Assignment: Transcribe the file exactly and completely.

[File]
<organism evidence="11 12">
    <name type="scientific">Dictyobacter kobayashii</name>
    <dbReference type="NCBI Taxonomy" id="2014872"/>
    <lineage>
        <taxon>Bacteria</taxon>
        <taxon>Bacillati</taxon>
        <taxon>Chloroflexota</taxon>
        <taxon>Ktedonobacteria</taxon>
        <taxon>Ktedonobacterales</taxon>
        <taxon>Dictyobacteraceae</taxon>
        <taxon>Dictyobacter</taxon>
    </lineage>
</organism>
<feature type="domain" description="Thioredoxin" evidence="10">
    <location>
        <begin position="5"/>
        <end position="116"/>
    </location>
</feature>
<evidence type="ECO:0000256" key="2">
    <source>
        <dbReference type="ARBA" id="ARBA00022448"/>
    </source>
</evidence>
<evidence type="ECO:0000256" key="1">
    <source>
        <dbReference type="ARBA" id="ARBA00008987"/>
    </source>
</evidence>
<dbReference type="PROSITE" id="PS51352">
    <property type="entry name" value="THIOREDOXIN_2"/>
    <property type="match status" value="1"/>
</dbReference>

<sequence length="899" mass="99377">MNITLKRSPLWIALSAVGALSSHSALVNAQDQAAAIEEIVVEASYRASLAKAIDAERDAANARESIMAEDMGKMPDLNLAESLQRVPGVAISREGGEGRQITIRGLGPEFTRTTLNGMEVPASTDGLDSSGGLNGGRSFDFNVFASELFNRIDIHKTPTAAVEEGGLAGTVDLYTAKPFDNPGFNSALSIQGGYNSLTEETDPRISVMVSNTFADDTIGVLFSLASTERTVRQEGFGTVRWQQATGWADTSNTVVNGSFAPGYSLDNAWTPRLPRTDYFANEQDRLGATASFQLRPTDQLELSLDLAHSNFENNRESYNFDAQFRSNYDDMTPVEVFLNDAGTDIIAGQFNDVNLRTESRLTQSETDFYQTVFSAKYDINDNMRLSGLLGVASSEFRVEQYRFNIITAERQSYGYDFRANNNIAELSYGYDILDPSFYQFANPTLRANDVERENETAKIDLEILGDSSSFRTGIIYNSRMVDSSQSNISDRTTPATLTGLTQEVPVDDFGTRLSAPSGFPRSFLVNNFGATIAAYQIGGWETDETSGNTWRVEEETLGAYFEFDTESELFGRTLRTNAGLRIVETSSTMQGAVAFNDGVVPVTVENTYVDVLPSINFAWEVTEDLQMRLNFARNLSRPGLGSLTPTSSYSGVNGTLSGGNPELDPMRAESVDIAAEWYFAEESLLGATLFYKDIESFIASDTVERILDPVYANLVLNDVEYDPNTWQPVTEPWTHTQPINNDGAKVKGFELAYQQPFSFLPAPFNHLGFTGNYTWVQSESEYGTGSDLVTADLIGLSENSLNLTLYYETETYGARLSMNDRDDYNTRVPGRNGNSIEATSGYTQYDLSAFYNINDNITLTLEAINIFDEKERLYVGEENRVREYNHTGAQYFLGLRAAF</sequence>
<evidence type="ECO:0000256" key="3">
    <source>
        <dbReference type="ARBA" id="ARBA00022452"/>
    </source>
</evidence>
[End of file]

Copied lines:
<organism evidence="11 12">
    <name type="scientific">Dictyobacter kobayashii</name>
    <dbReference type="NCBI Taxonomy" id="2014872"/>
    <lineage>
        <taxon>Bacteria</taxon>
        <taxon>Bacillati</taxon>
        <taxon>Chloroflexota</taxon>
        <taxon>Ktedonobacteria</taxon>
        <taxon>Ktedonobacterales</taxon>
        <taxon>Dictyobacteraceae</taxon>
        <taxon>Dictyobacter</taxon>
    </lineage>
</organism>
<feature type="domain" description="Thioredoxin" evidence="10">
    <location>
        <begin position="5"/>
        <end position="116"/>
    </location>
</feature>
<evidence type="ECO:0000256" key="2">
    <source>
        <dbReference type="ARBA" id="ARBA00022448"/>
    </source>
</evidence>
<evidence type="ECO:0000256" key="1">
    <source>
        <dbReference type="ARBA" id="ARBA00008987"/>
    </source>
</evidence>
<dbReference type="PROSITE" id="PS51352">
    <property type="entry name" value="THIOREDOXIN_2"/>
    <property type="match status" value="1"/>
</dbReference>

<sequence length="899" mass="99377">MNITLKRSPLWIALSAVGALSSHSALVNAQDQAAAIEEIVVEASYRASLAKAIDAERDAANARESIMAEDMGKMPDLNLAESLQRVPGVAISREGGEGRQITIRGLGPEFTRTTLNGMEVPASTDGLDSSGGLNGGRSFDFNVFASELFNRIDIHKTPTAAVEEGGLAGTVDLYTAKPFDNPGFNSALSIQGGYNSLTEETDPRISVMVSNTFADDTIGVLFSLASTERTVRQEGFGTVRWQQATGWADTSNTVVNGSFAPGYSLDNAWTPRLPRTDYFANEQDRLGATASFQLRPTDQLELSLDLAHSNFENNRESYNFDAQFRSNYDDMTPVEVFLNDAGTDIIAGQFNDVNLRTESRLTQSETDFYQTVFSAKYDINDNMRLSGLLGVASSEFRVEQYRFNIITAERQSYGYDFRANNNIAELSYGYDILDPSFYQFANPTLRANDVERENETAKIDLEILGDSSSFRTGIIYNSRMVDSSQSNISDRTTPATLTGLTQEVPVDDFGTRLSAPSGFPRSFLVNNFGATIAAYQIGGWETDETSGNTWRVEEETLGAYFEFDTESELFGRTLRTNAGLRIVETSSTMQGAVAFNDGVVPVTVENTYVDVLPSINFAWEVTEDLQMRLNFARNLSRPGLGSLTPTSSYSGVNGTLSGGNPELDPMRAESVDIAAEWYFAEESLLGATLFYKDIESFIASDTVERILDPVYANLVLNDVEYDPNTWQPVTEPWTHTQPINNDGAKVKGFELAYQQPFSFLPAPFNHLGFTGNYTWVQSESEYGTGSDLVTADLIGLSENSLNLTLYYETETYGARLSMNDRDDYNTRVPGRNGNSIEATSGYTQYDLSAFYNINDNITLTLEAINIFDEKERLYVGEENRVREYNHTGAQYFLGLRAAF</sequence>
<evidence type="ECO:0000256" key="3">
    <source>
        <dbReference type="ARBA" id="ARBA00022452"/>
    </source>
</evidence>